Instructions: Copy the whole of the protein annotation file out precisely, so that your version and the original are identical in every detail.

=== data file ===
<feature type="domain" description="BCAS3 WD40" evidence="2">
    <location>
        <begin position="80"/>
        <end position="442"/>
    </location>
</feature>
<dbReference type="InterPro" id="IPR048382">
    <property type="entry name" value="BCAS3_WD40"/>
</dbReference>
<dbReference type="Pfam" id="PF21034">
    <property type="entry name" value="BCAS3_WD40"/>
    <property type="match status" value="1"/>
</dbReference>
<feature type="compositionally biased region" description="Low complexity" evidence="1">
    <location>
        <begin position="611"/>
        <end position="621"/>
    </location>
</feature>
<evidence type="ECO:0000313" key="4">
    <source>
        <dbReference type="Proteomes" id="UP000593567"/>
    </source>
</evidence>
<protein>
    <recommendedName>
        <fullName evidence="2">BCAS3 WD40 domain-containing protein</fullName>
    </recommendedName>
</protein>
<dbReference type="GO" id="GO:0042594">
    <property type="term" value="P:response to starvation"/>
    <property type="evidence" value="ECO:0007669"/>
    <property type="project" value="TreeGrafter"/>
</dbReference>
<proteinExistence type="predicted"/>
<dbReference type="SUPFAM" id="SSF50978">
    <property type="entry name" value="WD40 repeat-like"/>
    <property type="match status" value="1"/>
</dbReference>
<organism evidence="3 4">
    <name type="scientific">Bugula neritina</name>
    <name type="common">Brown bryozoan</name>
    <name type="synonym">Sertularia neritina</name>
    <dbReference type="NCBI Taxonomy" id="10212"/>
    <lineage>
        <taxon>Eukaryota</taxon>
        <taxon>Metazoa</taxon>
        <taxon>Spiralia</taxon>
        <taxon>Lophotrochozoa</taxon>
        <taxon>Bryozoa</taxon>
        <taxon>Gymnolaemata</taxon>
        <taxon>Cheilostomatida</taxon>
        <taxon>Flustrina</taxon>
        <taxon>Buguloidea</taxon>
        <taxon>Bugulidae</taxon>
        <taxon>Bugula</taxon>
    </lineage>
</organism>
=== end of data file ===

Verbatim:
<feature type="domain" description="BCAS3 WD40" evidence="2">
    <location>
        <begin position="80"/>
        <end position="442"/>
    </location>
</feature>
<dbReference type="InterPro" id="IPR048382">
    <property type="entry name" value="BCAS3_WD40"/>
</dbReference>
<dbReference type="Pfam" id="PF21034">
    <property type="entry name" value="BCAS3_WD40"/>
    <property type="match status" value="1"/>
</dbReference>
<feature type="compositionally biased region" description="Low complexity" evidence="1">
    <location>
        <begin position="611"/>
        <end position="621"/>
    </location>
</feature>
<evidence type="ECO:0000313" key="4">
    <source>
        <dbReference type="Proteomes" id="UP000593567"/>
    </source>
</evidence>
<protein>
    <recommendedName>
        <fullName evidence="2">BCAS3 WD40 domain-containing protein</fullName>
    </recommendedName>
</protein>
<dbReference type="GO" id="GO:0042594">
    <property type="term" value="P:response to starvation"/>
    <property type="evidence" value="ECO:0007669"/>
    <property type="project" value="TreeGrafter"/>
</dbReference>
<proteinExistence type="predicted"/>
<dbReference type="SUPFAM" id="SSF50978">
    <property type="entry name" value="WD40 repeat-like"/>
    <property type="match status" value="1"/>
</dbReference>
<organism evidence="3 4">
    <name type="scientific">Bugula neritina</name>
    <name type="common">Brown bryozoan</name>
    <name type="synonym">Sertularia neritina</name>
    <dbReference type="NCBI Taxonomy" id="10212"/>
    <lineage>
        <taxon>Eukaryota</taxon>
        <taxon>Metazoa</taxon>
        <taxon>Spiralia</taxon>
        <taxon>Lophotrochozoa</taxon>
        <taxon>Bryozoa</taxon>
        <taxon>Gymnolaemata</taxon>
        <taxon>Cheilostomatida</taxon>
        <taxon>Flustrina</taxon>
        <taxon>Buguloidea</taxon>
        <taxon>Bugulidae</taxon>
        <taxon>Bugula</taxon>
    </lineage>
</organism>